Wednesday, April 17th, 2019 | 5 min read
As the NHL’s regular season comes to a close, we reflect back on Tampa Bay’s record (and scratch our heads at their sudden collapse) and the Islanders’ surprising season. We know how all the teams fared on the ice, but here at Sprinklr the real question is, how did they do on social?
Using Sprinklr benchmarking, we were able to crown the NHL’s “Sprinklr Social Champions” of the regular season. We tracked each team’s Facebook, Twitter, Instagram, YouTube, and LinkedIn accounts from the first day of the regular season to the last. Here are the winners of the virtual Stanley Cup!
The Avalanche published 26,300 social posts this season! Colorado is a huge fan of Twitter, with 20,000 tweets this year. (The whole league is Twitter-crazy, as 74% of posts by NHL teams this year were on the platform). A quick glance at the Avalanche’s Twitter feed shows a lot of posts about their players, rather than game updates. Interestingly enough, posts with just text were the most common used media type for the Avs, while photos represented the most common media type across all NHL teams.
The Penguins led the way with over 18 million engagements this season. Looking at their engagements over time, Pittsburgh started slow out of the gate with only two million engagements in the first two months of the season. They saw a spike in engagements in December and have held steady ever since. Coincidently, the Penguins team also got off to a slow start in the standings as well, which makes you wonder if a team’s record is an indicator of the amount of engagements they get from their fans.
Pittsburgh, as well as the rest of the NHL, saw its highest engagement rates on photos, with Instagram emerging as the most engaged-with platform. The vast majority of engagements were likes and reactions rather than shares or comments. With two superstar players in Sidney Crosby and Evgeni Malkin, the Penguins are an exciting team on the ice and on social media.
The Penguins were also the most talked about brand on social media this season, racking up just over a million mentions from fans. Around 80% of these mentions came from Twitter, which is also the channel the brand posts from most frequently. And the mentions the Pens received were almost all positive, powering the team to have the highest number of positive mentions this season – a testament to both the quality of the franchise’s social media team, and the undying support of the Pittsburgh faithful.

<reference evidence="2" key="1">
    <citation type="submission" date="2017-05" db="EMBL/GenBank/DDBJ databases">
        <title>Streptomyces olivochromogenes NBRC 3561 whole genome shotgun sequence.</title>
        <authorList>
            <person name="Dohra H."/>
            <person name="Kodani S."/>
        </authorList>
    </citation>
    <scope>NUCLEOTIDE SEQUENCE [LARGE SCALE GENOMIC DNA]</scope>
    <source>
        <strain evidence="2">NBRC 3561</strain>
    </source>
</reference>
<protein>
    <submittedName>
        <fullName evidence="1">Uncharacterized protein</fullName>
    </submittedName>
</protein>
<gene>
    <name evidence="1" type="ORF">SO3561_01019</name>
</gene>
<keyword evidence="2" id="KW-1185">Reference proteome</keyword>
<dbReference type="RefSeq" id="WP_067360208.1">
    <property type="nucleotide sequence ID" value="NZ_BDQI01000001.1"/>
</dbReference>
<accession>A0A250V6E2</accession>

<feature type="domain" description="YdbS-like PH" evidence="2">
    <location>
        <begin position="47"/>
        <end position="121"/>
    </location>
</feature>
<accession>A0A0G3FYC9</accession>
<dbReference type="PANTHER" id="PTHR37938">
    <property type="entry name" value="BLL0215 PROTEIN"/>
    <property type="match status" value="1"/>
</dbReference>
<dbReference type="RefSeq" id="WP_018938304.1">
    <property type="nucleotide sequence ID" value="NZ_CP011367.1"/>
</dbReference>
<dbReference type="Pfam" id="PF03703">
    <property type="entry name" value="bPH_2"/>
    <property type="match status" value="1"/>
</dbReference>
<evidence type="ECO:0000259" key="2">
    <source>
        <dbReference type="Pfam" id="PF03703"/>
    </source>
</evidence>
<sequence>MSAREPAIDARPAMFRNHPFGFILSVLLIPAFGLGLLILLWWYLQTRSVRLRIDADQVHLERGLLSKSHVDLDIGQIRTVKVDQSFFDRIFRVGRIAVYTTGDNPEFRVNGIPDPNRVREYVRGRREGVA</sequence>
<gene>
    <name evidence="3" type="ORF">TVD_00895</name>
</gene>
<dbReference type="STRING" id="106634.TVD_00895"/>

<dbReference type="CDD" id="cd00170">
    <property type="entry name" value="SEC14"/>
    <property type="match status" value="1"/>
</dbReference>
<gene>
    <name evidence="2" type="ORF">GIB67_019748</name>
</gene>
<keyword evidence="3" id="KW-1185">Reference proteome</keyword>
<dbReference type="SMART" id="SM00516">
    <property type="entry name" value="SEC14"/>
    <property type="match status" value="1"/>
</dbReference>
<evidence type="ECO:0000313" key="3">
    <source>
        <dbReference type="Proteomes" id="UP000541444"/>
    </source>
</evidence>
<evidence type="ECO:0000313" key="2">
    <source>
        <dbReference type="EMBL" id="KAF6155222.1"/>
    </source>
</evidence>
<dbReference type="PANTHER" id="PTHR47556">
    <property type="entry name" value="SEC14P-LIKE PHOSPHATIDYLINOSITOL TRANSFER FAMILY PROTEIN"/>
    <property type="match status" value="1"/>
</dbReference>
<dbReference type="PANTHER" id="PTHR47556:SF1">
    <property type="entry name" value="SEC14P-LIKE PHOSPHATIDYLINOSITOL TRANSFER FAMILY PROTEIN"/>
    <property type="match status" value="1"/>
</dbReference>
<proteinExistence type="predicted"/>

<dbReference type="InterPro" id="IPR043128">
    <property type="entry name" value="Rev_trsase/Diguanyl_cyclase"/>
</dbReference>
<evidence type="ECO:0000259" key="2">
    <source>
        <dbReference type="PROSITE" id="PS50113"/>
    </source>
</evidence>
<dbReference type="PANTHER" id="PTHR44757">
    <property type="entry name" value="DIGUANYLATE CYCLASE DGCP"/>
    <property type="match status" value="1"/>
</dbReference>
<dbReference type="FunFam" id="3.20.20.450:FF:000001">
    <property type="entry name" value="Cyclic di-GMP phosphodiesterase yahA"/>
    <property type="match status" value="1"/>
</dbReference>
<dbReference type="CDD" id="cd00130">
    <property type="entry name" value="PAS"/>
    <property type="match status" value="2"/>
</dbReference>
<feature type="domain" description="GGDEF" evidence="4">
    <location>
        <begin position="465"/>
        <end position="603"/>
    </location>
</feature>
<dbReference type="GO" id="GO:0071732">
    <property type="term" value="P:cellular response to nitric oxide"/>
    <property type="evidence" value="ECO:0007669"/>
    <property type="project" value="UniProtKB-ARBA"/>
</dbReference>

With 6.7 million followers across all social networks, the Blackhawks have the largest social media audience in the NHL. 2.8 million of the team’s followers are from Facebook, even though roughly 75% of their posts this season were on Twitter. The largest spike in followers came between January and February, where the team gained over 50,000 followers in a month. Even though they’ve missed the playoffs for the second year in a row, the original 6 franchise still draws a lot of love (and likes)!
Looking at the data, there’s a lot of information to process. For one team, Twitter rules, while for another, Instagram is the dominant channel. The key message here is that each team (and brand) has its own audience, and its own path to social media success.
Brands should evaluate where their own fans and customers are most active and prioritize those channels. It’s also crucial to understand which types of content is performing best. As we’ve seen, for some brands it’s text-based posts, while for others, it’s images. It just goes to show that there’s no one-size-fits-all when it comes to social media marketing – on and off the ice.
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